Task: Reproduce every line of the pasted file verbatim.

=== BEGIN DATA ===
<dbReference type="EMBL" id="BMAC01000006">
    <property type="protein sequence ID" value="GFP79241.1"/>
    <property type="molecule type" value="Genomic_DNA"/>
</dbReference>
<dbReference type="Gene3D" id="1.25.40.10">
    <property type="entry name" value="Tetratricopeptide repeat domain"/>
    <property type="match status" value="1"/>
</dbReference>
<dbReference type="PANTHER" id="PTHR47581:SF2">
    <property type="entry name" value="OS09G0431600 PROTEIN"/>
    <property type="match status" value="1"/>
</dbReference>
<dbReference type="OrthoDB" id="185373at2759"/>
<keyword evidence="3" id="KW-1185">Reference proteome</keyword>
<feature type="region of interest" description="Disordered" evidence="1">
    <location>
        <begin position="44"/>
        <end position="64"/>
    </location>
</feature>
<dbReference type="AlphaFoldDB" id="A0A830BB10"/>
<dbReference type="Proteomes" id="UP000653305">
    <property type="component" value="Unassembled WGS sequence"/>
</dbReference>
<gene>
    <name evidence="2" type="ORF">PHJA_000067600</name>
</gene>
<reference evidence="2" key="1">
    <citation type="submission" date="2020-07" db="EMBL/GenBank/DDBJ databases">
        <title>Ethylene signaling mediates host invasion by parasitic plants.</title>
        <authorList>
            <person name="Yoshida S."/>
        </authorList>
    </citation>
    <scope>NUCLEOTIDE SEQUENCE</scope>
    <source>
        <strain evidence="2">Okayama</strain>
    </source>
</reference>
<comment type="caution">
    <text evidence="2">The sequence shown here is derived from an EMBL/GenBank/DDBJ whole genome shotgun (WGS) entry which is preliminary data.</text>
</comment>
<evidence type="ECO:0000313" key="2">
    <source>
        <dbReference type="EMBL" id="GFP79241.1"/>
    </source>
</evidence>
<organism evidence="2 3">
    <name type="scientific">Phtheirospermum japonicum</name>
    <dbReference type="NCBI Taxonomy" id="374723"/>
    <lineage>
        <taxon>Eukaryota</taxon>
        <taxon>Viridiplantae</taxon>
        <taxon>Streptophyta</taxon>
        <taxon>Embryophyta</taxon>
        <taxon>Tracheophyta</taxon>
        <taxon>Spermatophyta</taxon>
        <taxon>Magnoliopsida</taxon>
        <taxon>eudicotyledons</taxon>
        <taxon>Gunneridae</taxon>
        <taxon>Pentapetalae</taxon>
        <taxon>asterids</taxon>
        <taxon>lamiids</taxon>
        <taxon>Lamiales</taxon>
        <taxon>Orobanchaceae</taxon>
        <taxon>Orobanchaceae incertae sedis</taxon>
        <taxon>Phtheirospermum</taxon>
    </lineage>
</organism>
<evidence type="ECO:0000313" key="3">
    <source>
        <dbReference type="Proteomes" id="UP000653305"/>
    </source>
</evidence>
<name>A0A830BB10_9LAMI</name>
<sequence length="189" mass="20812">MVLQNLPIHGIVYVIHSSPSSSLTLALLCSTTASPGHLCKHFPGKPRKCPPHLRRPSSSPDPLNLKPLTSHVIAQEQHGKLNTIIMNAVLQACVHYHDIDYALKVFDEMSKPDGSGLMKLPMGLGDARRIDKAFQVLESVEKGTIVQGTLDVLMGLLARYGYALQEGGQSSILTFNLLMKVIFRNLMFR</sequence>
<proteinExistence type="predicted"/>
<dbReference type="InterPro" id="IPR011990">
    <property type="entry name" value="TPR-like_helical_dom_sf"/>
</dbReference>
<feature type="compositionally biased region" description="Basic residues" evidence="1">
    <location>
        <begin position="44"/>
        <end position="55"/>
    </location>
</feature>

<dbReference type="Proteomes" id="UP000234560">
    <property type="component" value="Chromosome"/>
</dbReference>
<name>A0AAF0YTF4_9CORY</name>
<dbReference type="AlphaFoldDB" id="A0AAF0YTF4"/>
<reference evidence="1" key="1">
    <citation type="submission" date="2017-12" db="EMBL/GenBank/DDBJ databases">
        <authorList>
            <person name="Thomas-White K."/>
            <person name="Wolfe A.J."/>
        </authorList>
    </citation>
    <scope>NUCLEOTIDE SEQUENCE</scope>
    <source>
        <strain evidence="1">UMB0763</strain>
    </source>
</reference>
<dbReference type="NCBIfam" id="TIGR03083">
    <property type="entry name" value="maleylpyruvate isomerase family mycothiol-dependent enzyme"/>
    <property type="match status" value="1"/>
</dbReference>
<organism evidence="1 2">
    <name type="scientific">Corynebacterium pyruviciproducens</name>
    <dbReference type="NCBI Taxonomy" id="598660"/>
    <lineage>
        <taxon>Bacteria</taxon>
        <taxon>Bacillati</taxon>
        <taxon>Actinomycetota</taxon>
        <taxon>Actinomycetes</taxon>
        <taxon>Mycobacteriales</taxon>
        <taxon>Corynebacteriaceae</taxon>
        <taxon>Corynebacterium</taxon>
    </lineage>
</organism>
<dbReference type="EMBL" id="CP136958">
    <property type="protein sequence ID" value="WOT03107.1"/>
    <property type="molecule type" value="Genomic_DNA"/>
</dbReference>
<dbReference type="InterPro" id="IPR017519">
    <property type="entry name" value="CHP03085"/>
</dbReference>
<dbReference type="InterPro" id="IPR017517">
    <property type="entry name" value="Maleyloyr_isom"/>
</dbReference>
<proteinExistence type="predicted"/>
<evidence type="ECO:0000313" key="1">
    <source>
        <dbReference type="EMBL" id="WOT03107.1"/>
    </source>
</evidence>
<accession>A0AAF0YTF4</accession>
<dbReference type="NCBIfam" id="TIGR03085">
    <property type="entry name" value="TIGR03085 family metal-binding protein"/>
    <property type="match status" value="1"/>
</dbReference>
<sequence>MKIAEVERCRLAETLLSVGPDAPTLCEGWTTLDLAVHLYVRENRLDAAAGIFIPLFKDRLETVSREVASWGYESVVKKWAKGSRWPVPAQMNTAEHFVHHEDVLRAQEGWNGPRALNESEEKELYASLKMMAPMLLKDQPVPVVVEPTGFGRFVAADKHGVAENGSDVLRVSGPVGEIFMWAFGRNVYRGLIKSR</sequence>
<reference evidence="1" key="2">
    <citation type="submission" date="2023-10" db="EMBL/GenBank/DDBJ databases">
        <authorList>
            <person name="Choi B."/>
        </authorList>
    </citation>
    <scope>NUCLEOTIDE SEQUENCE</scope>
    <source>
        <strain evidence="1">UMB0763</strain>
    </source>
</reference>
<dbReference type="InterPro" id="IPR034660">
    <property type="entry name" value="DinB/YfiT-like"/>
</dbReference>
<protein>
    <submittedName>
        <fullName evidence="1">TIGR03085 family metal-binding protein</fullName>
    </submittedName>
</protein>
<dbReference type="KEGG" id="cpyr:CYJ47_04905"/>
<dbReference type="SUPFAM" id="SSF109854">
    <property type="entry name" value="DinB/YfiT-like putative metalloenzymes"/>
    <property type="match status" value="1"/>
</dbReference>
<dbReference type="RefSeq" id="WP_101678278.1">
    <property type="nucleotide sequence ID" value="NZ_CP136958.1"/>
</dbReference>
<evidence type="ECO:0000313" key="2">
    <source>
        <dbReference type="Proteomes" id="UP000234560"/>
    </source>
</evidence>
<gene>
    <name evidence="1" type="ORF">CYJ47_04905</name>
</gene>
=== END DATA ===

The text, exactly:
<dbReference type="EMBL" id="BMAC01000006">
    <property type="protein sequence ID" value="GFP79241.1"/>
    <property type="molecule type" value="Genomic_DNA"/>
</dbReference>
<dbReference type="Gene3D" id="1.25.40.10">
    <property type="entry name" value="Tetratricopeptide repeat domain"/>
    <property type="match status" value="1"/>
</dbReference>
<dbReference type="PANTHER" id="PTHR47581:SF2">
    <property type="entry name" value="OS09G0431600 PROTEIN"/>
    <property type="match status" value="1"/>
</dbReference>
<dbReference type="OrthoDB" id="185373at2759"/>
<keyword evidence="3" id="KW-1185">Reference proteome</keyword>
<feature type="region of interest" description="Disordered" evidence="1">
    <location>
        <begin position="44"/>
        <end position="64"/>
    </location>
</feature>
<dbReference type="AlphaFoldDB" id="A0A830BB10"/>
<dbReference type="Proteomes" id="UP000653305">
    <property type="component" value="Unassembled WGS sequence"/>
</dbReference>
<gene>
    <name evidence="2" type="ORF">PHJA_000067600</name>
</gene>
<reference evidence="2" key="1">
    <citation type="submission" date="2020-07" db="EMBL/GenBank/DDBJ databases">
        <title>Ethylene signaling mediates host invasion by parasitic plants.</title>
        <authorList>
            <person name="Yoshida S."/>
        </authorList>
    </citation>
    <scope>NUCLEOTIDE SEQUENCE</scope>
    <source>
        <strain evidence="2">Okayama</strain>
    </source>
</reference>
<comment type="caution">
    <text evidence="2">The sequence shown here is derived from an EMBL/GenBank/DDBJ whole genome shotgun (WGS) entry which is preliminary data.</text>
</comment>
<evidence type="ECO:0000313" key="2">
    <source>
        <dbReference type="EMBL" id="GFP79241.1"/>
    </source>
</evidence>
<organism evidence="2 3">
    <name type="scientific">Phtheirospermum japonicum</name>
    <dbReference type="NCBI Taxonomy" id="374723"/>
    <lineage>
        <taxon>Eukaryota</taxon>
        <taxon>Viridiplantae</taxon>
        <taxon>Streptophyta</taxon>
        <taxon>Embryophyta</taxon>
        <taxon>Tracheophyta</taxon>
        <taxon>Spermatophyta</taxon>
        <taxon>Magnoliopsida</taxon>
        <taxon>eudicotyledons</taxon>
        <taxon>Gunneridae</taxon>
        <taxon>Pentapetalae</taxon>
        <taxon>asterids</taxon>
        <taxon>lamiids</taxon>
        <taxon>Lamiales</taxon>
        <taxon>Orobanchaceae</taxon>
        <taxon>Orobanchaceae incertae sedis</taxon>
        <taxon>Phtheirospermum</taxon>
    </lineage>
</organism>
<evidence type="ECO:0000313" key="3">
    <source>
        <dbReference type="Proteomes" id="UP000653305"/>
    </source>
</evidence>
<name>A0A830BB10_9LAMI</name>
<sequence length="189" mass="20812">MVLQNLPIHGIVYVIHSSPSSSLTLALLCSTTASPGHLCKHFPGKPRKCPPHLRRPSSSPDPLNLKPLTSHVIAQEQHGKLNTIIMNAVLQACVHYHDIDYALKVFDEMSKPDGSGLMKLPMGLGDARRIDKAFQVLESVEKGTIVQGTLDVLMGLLARYGYALQEGGQSSILTFNLLMKVIFRNLMFR</sequence>
<proteinExistence type="predicted"/>
<dbReference type="InterPro" id="IPR011990">
    <property type="entry name" value="TPR-like_helical_dom_sf"/>
</dbReference>
<feature type="compositionally biased region" description="Basic residues" evidence="1">
    <location>
        <begin position="44"/>
        <end position="55"/>
    </location>
</feature>

<dbReference type="Proteomes" id="UP000234560">
    <property type="component" value="Chromosome"/>
</dbReference>
<name>A0AAF0YTF4_9CORY</name>
<dbReference type="AlphaFoldDB" id="A0AAF0YTF4"/>
<reference evidence="1" key="1">
    <citation type="submission" date="2017-12" db="EMBL/GenBank/DDBJ databases">
        <authorList>
            <person name="Thomas-White K."/>
            <person name="Wolfe A.J."/>
        </authorList>
    </citation>
    <scope>NUCLEOTIDE SEQUENCE</scope>
    <source>
        <strain evidence="1">UMB0763</strain>
    </source>
</reference>
<dbReference type="NCBIfam" id="TIGR03083">
    <property type="entry name" value="maleylpyruvate isomerase family mycothiol-dependent enzyme"/>
    <property type="match status" value="1"/>
</dbReference>
<organism evidence="1 2">
    <name type="scientific">Corynebacterium pyruviciproducens</name>
    <dbReference type="NCBI Taxonomy" id="598660"/>
    <lineage>
        <taxon>Bacteria</taxon>
        <taxon>Bacillati</taxon>
        <taxon>Actinomycetota</taxon>
        <taxon>Actinomycetes</taxon>
        <taxon>Mycobacteriales</taxon>
        <taxon>Corynebacteriaceae</taxon>
        <taxon>Corynebacterium</taxon>
    </lineage>
</organism>
<dbReference type="EMBL" id="CP136958">
    <property type="protein sequence ID" value="WOT03107.1"/>
    <property type="molecule type" value="Genomic_DNA"/>
</dbReference>
<dbReference type="InterPro" id="IPR017519">
    <property type="entry name" value="CHP03085"/>
</dbReference>
<dbReference type="InterPro" id="IPR017517">
    <property type="entry name" value="Maleyloyr_isom"/>
</dbReference>
<proteinExistence type="predicted"/>
<evidence type="ECO:0000313" key="1">
    <source>
        <dbReference type="EMBL" id="WOT03107.1"/>
    </source>
</evidence>
<accession>A0AAF0YTF4</accession>
<dbReference type="NCBIfam" id="TIGR03085">
    <property type="entry name" value="TIGR03085 family metal-binding protein"/>
    <property type="match status" value="1"/>
</dbReference>
<sequence>MKIAEVERCRLAETLLSVGPDAPTLCEGWTTLDLAVHLYVRENRLDAAAGIFIPLFKDRLETVSREVASWGYESVVKKWAKGSRWPVPAQMNTAEHFVHHEDVLRAQEGWNGPRALNESEEKELYASLKMMAPMLLKDQPVPVVVEPTGFGRFVAADKHGVAENGSDVLRVSGPVGEIFMWAFGRNVYRGLIKSR</sequence>
<reference evidence="1" key="2">
    <citation type="submission" date="2023-10" db="EMBL/GenBank/DDBJ databases">
        <authorList>
            <person name="Choi B."/>
        </authorList>
    </citation>
    <scope>NUCLEOTIDE SEQUENCE</scope>
    <source>
        <strain evidence="1">UMB0763</strain>
    </source>
</reference>
<dbReference type="InterPro" id="IPR034660">
    <property type="entry name" value="DinB/YfiT-like"/>
</dbReference>
<protein>
    <submittedName>
        <fullName evidence="1">TIGR03085 family metal-binding protein</fullName>
    </submittedName>
</protein>
<dbReference type="KEGG" id="cpyr:CYJ47_04905"/>
<dbReference type="SUPFAM" id="SSF109854">
    <property type="entry name" value="DinB/YfiT-like putative metalloenzymes"/>
    <property type="match status" value="1"/>
</dbReference>
<dbReference type="RefSeq" id="WP_101678278.1">
    <property type="nucleotide sequence ID" value="NZ_CP136958.1"/>
</dbReference>
<evidence type="ECO:0000313" key="2">
    <source>
        <dbReference type="Proteomes" id="UP000234560"/>
    </source>
</evidence>
<gene>
    <name evidence="1" type="ORF">CYJ47_04905</name>
</gene>